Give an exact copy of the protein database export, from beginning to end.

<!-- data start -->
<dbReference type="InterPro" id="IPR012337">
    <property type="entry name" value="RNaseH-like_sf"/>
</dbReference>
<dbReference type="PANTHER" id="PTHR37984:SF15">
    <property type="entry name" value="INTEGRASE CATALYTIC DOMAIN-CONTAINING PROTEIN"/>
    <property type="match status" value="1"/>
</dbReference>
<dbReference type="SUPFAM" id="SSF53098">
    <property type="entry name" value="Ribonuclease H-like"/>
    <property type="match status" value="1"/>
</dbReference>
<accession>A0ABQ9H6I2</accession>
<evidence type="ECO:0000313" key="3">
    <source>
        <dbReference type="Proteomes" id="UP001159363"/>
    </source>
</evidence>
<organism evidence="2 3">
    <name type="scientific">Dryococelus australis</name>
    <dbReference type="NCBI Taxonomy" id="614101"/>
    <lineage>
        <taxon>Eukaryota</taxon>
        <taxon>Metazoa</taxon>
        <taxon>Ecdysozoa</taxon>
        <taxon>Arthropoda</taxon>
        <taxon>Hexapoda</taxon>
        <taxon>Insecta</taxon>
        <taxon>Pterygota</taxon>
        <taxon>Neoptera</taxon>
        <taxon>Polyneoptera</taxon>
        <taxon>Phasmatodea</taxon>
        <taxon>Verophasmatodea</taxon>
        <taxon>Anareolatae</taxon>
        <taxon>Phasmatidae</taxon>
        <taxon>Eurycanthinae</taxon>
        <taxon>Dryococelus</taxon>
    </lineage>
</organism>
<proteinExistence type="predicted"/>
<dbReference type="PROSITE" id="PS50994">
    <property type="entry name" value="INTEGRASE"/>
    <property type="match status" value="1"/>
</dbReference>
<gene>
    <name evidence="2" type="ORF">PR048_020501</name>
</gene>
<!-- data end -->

<dbReference type="InterPro" id="IPR012337">
    <property type="entry name" value="RNaseH-like_sf"/>
</dbReference>
<dbReference type="PANTHER" id="PTHR37984:SF15">
    <property type="entry name" value="INTEGRASE CATALYTIC DOMAIN-CONTAINING PROTEIN"/>
    <property type="match status" value="1"/>
</dbReference>
<dbReference type="SUPFAM" id="SSF53098">
    <property type="entry name" value="Ribonuclease H-like"/>
    <property type="match status" value="1"/>
</dbReference>
<accession>A0ABQ9H6I2</accession>
<evidence type="ECO:0000313" key="3">
    <source>
        <dbReference type="Proteomes" id="UP001159363"/>
    </source>
</evidence>
<organism evidence="2 3">
    <name type="scientific">Dryococelus australis</name>
    <dbReference type="NCBI Taxonomy" id="614101"/>
    <lineage>
        <taxon>Eukaryota</taxon>
        <taxon>Metazoa</taxon>
        <taxon>Ecdysozoa</taxon>
        <taxon>Arthropoda</taxon>
        <taxon>Hexapoda</taxon>
        <taxon>Insecta</taxon>
        <taxon>Pterygota</taxon>
        <taxon>Neoptera</taxon>
        <taxon>Polyneoptera</taxon>
        <taxon>Phasmatodea</taxon>
        <taxon>Verophasmatodea</taxon>
        <taxon>Anareolatae</taxon>
        <taxon>Phasmatidae</taxon>
        <taxon>Eurycanthinae</taxon>
        <taxon>Dryococelus</taxon>
    </lineage>
</organism>
<proteinExistence type="predicted"/>
<dbReference type="PROSITE" id="PS50994">
    <property type="entry name" value="INTEGRASE"/>
    <property type="match status" value="1"/>
</dbReference>
<gene>
    <name evidence="2" type="ORF">PR048_020501</name>
</gene>